Things are progressing with the legal work and we are creeping forward. The private investigator has been hard at work with interviews and uncovering new evidence supporting my innocence which neither myself nor my attorney were aware of at the time my case went to trial.  In addition, Jen has been working tirelessly preparing a motion for new trial based on newly discovered evidence. The whole team has been amazing. It has been nothing short of jaw dropping what has been uncovered and I think there will be little doubt about what I’ve been saying for nearly 20 years: I am innocent!

An update on Dancer…she’s still with me. She was supposed to go this past August but plans were changed. The program here at the prison got a new trainer. The trainer wanted to have Dancer “re-evaluated.” So, in September Dancer went back to the NEADS facility for another two week evaluation. Of course, she did great. The plan remains the same-that she becomes a therapy dog, which means that she will be placed with a clinical therapist and will work under clinical therapeutic circumstances. For example, in situations where children are being treated for psychological disorders or have been the victim of abuse, Dancer would be used as a therapeutic tool to put the child at ease and to comfort and console. This, I believe, is the best possible job for Dancer. No matter how down or discouraged I feel, Dancer always manages to make me smile. However, because they want to find the perfect client for Dancer, she may be with me for another couple of months. Fine with me.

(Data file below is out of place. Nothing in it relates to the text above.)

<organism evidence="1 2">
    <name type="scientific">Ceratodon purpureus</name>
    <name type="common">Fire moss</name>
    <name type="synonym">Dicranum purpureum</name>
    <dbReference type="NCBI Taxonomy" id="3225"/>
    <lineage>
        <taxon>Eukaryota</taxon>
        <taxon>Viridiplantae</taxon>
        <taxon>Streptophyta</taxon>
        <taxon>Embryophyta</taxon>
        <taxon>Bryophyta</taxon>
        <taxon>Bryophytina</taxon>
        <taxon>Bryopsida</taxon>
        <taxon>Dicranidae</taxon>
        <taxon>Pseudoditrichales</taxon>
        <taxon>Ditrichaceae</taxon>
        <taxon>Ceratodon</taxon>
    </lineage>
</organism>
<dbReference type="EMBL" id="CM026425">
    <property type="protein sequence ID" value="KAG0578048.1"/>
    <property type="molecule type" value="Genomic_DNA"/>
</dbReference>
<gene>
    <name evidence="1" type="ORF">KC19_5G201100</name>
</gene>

Happy Fall Amber! (~1993)

Happy Fall Amber! (~1993)

Finally, I want to once again thank everyone for their kind words and support. It has been a tough summer but all of your messages of encouragement have gotten me through. Please know that I love you all and never tire of hearing your messages. Thank you to everyone. We are One Day Closer…



June 2015

Hey Everybody,

A quick hello to update everyone…

First, I want to point out that June has always been a very notable month for birthdays in my family. This month we celebrate some special women who are very important to me because of how each of them touch my life each and every day.

The first birthday we celebrate in my mother’s, Joyce. My mom has always been my biggest cheerleader. Her unconditional love has always given me a safe place to land. No matter how old I get, she still looks at me as her little boy. My mother has never wavered in her belief in me and every day provides me with an example of unquestionable and unrelenting faith. I love you mom.

Amber Peixoto

Baby Amber


Next is my beautiful daughter, Amber. My jewel. My heart. My baby. I still remember the day she was born as if it were yesterday. I was hers from the moment she first looked up at me and smiled. I fell in love. I forever will be the very first man to fall victim to her charm. No matter what, I will always love you Amber.